Queensland's pre-arrival requirement has led to delays of more than four hours at Wodonga's testing site.
Hundreds of cars were turned away in the past two days at Wodonga's drive-through clinic at Gateway Lakes with capacity reached before midday.
Wodonga Upper House MP Tim Quilty labelled the need for travellers to be tested "ridiculous" as it put centres under duress which had struggled for weeks.
"It was always going to go into overload and now it has due to the demand to get tested to go to Queensland," he said.
"My sister was flying to Queensland on Boxing Day and she and her two children got tested at the same time. The kids got their results back but she didn't get hers until they were just about boarding the plane.
"It's not as if they don't have cases up there, they're just a few days behind Victoria.
"It's a complete waste of money, but it pays well with the voters and states have been doing that for ages."
Wodonga resident Jennifer Cross lined up to be tested yesterday as she had woken with symptoms on Boxing Day, but was forced to spend most of her day in the queue.
"They should set up separate testing for those who need to travel to people who have symptoms," she said.
"I'd rather be home in bed.
"I don't travel very much, but when Melbourne had its big lockdown my daughter was very sick and I didn't get to see her, which was really frustrating."
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Albury woman Cate Stevens is booked to fly from Melbourne to Queensland tomorrow morning and has a nervous wait for her result.
"I hope that the lengths that everyone is going to disrupt their holidays is worth it at the other end. I understand staffing is probably an issue but it doesn't help because they have got quite reduced timeframes," she said.
"My partner came through at 7.30 in the morning and he was coming out as I was coming in."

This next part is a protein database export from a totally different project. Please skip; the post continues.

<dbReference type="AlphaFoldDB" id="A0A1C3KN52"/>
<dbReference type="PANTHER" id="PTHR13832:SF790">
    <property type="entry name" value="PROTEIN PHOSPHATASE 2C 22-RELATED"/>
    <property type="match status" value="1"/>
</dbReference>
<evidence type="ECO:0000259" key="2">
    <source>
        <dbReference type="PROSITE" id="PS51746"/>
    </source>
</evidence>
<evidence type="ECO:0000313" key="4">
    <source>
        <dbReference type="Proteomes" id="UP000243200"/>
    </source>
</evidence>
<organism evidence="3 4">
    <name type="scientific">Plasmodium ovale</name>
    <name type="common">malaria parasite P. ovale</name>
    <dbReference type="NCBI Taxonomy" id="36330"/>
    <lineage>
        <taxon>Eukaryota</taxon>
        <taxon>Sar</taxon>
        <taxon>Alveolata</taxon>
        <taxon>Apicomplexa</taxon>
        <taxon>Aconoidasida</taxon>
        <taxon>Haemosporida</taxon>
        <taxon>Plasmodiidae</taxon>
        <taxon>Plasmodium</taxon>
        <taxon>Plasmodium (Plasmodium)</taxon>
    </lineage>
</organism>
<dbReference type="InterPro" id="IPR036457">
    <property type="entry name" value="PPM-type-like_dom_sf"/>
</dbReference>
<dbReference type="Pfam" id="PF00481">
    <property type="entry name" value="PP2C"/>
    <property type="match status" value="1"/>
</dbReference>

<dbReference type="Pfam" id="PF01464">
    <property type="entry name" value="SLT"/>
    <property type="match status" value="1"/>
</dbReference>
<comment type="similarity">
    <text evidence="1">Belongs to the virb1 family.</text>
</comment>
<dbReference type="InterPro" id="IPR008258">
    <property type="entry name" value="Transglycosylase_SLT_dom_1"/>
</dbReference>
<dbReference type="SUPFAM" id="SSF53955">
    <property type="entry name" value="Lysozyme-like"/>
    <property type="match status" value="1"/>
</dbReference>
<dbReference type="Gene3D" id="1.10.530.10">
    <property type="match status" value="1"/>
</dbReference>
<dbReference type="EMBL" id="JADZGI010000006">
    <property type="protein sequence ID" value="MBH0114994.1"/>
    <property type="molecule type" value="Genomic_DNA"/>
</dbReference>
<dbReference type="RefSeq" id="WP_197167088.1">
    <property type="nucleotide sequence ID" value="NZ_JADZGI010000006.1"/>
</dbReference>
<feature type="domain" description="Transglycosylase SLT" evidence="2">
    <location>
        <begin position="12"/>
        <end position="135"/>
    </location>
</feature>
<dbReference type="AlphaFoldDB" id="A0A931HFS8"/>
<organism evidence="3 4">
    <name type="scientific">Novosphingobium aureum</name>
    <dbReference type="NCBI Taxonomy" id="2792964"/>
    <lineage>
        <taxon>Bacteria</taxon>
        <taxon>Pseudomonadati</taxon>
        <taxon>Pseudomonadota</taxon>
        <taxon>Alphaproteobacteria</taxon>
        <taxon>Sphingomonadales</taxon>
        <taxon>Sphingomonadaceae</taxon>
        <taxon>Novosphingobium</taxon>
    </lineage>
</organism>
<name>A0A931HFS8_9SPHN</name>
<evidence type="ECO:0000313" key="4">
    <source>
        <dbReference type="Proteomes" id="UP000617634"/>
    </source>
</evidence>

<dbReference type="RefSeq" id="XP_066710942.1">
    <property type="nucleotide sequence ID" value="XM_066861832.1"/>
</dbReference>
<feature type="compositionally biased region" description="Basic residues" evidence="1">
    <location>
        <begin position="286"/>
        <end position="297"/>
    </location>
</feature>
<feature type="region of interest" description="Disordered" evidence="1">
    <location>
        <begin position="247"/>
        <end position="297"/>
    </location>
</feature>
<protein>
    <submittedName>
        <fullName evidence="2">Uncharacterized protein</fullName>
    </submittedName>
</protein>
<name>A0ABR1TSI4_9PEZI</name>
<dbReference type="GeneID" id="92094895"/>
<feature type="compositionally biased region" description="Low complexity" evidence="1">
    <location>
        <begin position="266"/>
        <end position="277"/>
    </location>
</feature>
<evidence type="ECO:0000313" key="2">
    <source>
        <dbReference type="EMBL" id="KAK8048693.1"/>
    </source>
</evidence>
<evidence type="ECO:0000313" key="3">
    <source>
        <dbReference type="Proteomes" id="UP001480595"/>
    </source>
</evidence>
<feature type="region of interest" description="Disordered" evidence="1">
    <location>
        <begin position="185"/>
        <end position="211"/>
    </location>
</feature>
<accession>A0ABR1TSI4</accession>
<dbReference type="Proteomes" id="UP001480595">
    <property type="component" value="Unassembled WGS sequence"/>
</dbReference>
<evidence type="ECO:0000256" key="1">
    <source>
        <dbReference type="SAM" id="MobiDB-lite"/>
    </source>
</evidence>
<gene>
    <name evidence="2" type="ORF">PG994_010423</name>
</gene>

It was a stark contrast to testing sites north of the border at Albury Showgrounds, Lavington Sports Ground and Lavington Hall which weren't under anywhere near as much pressure.
Melburnians Piers and Gabriela Charters-Wood and their children decided to get tested in Wodonga before they arrived in Sydney and went on to Queensland.
The family departed at 6am but their trip was ground to a halt.
"I think with all of the other states, essentially, except for Queensland and WA not having that requirement to be tested, it seems a little bit ridiculous," Mr Charters-Wood said.
"It would be nice to be a federation of states rather than individual entities.
"Vaccination status should be enough."
It was Mrs Charters-Wood's 12th COVID test but she was desperate to get to the Gold Coast to meet her two-year-old nephew for the first time.
"We spent two years being told by the government to be scared of this virus, and now they're telling us to get used to it, go out there and travel, but they're still putting all these restrictions on us," she said.
Albury Wodonga Health was contacted for comment.
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